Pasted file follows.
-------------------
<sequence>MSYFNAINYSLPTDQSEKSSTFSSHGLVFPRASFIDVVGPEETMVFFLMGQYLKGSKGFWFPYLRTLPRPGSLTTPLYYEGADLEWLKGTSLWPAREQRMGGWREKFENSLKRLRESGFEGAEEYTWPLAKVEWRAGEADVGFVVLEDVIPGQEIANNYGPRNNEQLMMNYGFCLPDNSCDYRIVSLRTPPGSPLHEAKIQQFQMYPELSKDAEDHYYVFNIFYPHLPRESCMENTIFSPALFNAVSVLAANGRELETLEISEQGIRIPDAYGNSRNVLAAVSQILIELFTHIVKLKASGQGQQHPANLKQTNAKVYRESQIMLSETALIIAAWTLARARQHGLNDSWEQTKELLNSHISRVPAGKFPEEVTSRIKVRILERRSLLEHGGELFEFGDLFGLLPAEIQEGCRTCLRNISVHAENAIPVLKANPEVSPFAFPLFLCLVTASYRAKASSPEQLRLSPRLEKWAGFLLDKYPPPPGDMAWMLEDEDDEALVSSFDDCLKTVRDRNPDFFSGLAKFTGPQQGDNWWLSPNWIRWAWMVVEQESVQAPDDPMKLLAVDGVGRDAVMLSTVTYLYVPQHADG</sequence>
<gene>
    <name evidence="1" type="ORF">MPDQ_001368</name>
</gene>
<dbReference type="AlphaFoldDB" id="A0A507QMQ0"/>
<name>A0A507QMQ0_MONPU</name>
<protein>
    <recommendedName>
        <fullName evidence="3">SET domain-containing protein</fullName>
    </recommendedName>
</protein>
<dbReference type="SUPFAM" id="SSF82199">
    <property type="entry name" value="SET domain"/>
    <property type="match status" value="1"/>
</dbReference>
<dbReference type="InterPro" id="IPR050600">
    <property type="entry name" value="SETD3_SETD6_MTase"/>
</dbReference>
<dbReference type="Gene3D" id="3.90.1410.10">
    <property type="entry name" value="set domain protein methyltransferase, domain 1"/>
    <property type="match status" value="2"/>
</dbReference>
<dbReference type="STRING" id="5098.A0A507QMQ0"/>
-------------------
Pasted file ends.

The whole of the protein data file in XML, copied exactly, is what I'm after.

<sequence>MSYFNAINYSLPTDQSEKSSTFSSHGLVFPRASFIDVVGPEETMVFFLMGQYLKGSKGFWFPYLRTLPRPGSLTTPLYYEGADLEWLKGTSLWPAREQRMGGWREKFENSLKRLRESGFEGAEEYTWPLAKVEWRAGEADVGFVVLEDVIPGQEIANNYGPRNNEQLMMNYGFCLPDNSCDYRIVSLRTPPGSPLHEAKIQQFQMYPELSKDAEDHYYVFNIFYPHLPRESCMENTIFSPALFNAVSVLAANGRELETLEISEQGIRIPDAYGNSRNVLAAVSQILIELFTHIVKLKASGQGQQHPANLKQTNAKVYRESQIMLSETALIIAAWTLARARQHGLNDSWEQTKELLNSHISRVPAGKFPEEVTSRIKVRILERRSLLEHGGELFEFGDLFGLLPAEIQEGCRTCLRNISVHAENAIPVLKANPEVSPFAFPLFLCLVTASYRAKASSPEQLRLSPRLEKWAGFLLDKYPPPPGDMAWMLEDEDDEALVSSFDDCLKTVRDRNPDFFSGLAKFTGPQQGDNWWLSPNWIRWAWMVVEQESVQAPDDPMKLLAVDGVGRDAVMLSTVTYLYVPQHADG</sequence>
<gene>
    <name evidence="1" type="ORF">MPDQ_001368</name>
</gene>
<dbReference type="AlphaFoldDB" id="A0A507QMQ0"/>
<name>A0A507QMQ0_MONPU</name>
<protein>
    <recommendedName>
        <fullName evidence="3">SET domain-containing protein</fullName>
    </recommendedName>
</protein>
<dbReference type="SUPFAM" id="SSF82199">
    <property type="entry name" value="SET domain"/>
    <property type="match status" value="1"/>
</dbReference>
<dbReference type="InterPro" id="IPR050600">
    <property type="entry name" value="SETD3_SETD6_MTase"/>
</dbReference>
<dbReference type="Gene3D" id="3.90.1410.10">
    <property type="entry name" value="set domain protein methyltransferase, domain 1"/>
    <property type="match status" value="2"/>
</dbReference>
<dbReference type="STRING" id="5098.A0A507QMQ0"/>